Summary: A young man in Paris falls in love with a kept woman who decides she might be able to forget her past and begin a new life in order to love him in return.
Review: Camille is a very moving and beautiful love story between a pair of lovers who are perfect for each other but doomed by social expectations to be kept apart. When the story begins, their feelings seem as though they could be only infatuation. Armand is obsessed with Marguerite because he thinks she is beautiful. Marguerite tolerates Armand because he knows some of her friends, and then because he expresses pity for her in her sickness. Over time, however, the two develop a meaningful relationship and make sacrifices for each other’s happiness that express their love more strongly than words ever could.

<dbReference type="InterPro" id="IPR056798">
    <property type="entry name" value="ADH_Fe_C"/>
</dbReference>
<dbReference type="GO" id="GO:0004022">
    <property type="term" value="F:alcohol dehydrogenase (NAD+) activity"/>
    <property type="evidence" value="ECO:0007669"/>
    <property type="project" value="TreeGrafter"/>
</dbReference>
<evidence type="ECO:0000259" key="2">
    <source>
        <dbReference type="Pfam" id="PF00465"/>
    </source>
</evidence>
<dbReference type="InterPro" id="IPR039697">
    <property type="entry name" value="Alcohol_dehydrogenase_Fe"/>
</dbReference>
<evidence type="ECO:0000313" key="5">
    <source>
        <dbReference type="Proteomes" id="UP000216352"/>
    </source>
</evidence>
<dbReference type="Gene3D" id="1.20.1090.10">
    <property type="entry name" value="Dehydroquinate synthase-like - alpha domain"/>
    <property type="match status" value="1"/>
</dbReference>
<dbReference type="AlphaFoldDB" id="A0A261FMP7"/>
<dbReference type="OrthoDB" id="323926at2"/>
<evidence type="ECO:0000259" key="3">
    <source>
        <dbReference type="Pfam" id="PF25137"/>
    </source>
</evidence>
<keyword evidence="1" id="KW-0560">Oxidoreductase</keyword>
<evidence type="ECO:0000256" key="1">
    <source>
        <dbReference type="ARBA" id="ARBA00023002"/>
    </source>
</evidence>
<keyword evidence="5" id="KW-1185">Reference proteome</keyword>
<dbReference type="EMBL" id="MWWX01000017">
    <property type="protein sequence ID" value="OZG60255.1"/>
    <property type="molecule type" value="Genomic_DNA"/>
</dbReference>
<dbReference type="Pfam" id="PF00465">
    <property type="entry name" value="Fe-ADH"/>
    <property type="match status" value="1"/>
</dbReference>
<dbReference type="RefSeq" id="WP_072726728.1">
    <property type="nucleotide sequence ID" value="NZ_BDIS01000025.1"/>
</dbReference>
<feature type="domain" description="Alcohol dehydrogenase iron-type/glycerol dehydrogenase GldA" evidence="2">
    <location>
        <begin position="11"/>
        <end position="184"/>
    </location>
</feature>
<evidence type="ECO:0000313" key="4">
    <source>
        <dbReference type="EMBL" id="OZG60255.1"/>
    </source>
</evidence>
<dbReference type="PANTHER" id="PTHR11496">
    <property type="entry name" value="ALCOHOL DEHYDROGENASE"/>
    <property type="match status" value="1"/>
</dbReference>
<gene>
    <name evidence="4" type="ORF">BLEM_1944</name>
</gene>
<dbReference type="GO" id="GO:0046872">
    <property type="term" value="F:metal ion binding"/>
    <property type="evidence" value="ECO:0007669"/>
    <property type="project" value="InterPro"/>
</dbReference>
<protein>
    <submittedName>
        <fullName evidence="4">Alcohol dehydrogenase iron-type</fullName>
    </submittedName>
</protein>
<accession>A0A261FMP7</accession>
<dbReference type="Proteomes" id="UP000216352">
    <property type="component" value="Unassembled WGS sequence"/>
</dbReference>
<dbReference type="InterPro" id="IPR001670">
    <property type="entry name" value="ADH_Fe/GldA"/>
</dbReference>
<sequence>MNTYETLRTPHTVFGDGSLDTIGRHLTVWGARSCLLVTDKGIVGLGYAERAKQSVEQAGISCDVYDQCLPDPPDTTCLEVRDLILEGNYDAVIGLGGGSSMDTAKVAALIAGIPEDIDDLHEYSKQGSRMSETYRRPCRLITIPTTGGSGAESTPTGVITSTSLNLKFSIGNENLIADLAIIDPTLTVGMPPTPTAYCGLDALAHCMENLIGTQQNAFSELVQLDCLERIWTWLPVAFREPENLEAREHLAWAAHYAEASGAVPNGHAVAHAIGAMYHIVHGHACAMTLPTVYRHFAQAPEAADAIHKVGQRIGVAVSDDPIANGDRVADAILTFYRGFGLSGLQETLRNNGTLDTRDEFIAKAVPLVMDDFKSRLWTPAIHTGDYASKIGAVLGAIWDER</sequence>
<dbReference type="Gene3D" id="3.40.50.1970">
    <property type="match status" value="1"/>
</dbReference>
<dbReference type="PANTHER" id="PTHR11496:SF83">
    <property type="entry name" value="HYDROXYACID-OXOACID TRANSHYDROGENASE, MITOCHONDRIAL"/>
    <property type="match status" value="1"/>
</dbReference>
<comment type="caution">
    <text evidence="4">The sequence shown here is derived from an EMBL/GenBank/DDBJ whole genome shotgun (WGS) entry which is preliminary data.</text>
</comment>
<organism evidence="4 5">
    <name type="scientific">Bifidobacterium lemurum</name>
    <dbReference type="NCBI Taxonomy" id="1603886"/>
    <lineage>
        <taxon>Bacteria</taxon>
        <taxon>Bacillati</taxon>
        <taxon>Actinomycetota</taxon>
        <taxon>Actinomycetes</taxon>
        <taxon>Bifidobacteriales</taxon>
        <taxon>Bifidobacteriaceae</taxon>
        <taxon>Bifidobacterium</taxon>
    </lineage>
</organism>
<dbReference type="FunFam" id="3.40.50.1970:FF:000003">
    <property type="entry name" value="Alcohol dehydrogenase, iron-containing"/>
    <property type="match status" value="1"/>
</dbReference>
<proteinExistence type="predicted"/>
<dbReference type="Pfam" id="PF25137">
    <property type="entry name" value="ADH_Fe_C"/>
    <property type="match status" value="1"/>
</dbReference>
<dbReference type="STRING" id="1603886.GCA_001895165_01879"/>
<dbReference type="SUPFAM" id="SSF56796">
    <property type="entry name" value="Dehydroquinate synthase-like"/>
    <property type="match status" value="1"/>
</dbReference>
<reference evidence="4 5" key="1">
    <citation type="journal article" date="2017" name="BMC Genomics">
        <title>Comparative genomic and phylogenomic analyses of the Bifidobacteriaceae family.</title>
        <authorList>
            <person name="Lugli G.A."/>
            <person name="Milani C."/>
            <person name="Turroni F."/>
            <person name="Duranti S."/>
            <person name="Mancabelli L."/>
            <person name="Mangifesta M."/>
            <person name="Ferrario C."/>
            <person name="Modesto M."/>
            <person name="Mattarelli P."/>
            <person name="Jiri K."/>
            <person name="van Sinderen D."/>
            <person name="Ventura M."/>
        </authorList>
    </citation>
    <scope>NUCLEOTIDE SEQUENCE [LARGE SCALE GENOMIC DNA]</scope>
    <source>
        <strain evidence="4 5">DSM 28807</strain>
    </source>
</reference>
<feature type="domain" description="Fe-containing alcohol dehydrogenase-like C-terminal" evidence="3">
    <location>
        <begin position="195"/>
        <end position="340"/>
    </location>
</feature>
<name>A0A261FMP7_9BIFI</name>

Dumas portrays Marguerite with great compassion, showing that kept women have hearts and feelings and are people, too. Despite their evident wealth and endless parties and operas, their lives are often hard. And one of the things they can never have is true love. The men who come to see them love only themselves. If the women fall in love, they are never believed, and their lifestyles cannot be supported by the income of only one man. They cannot be faithful if they want to be.
Marguerite tries to break her cycle, and gives up much to start a new life with Armand. Only society, and sometimes Armand himself, stand in her way. Camille is a book about love and freedom, told with beautiful words and deeds. Modern romances rarely come close to portraying something as moving and absolutely real.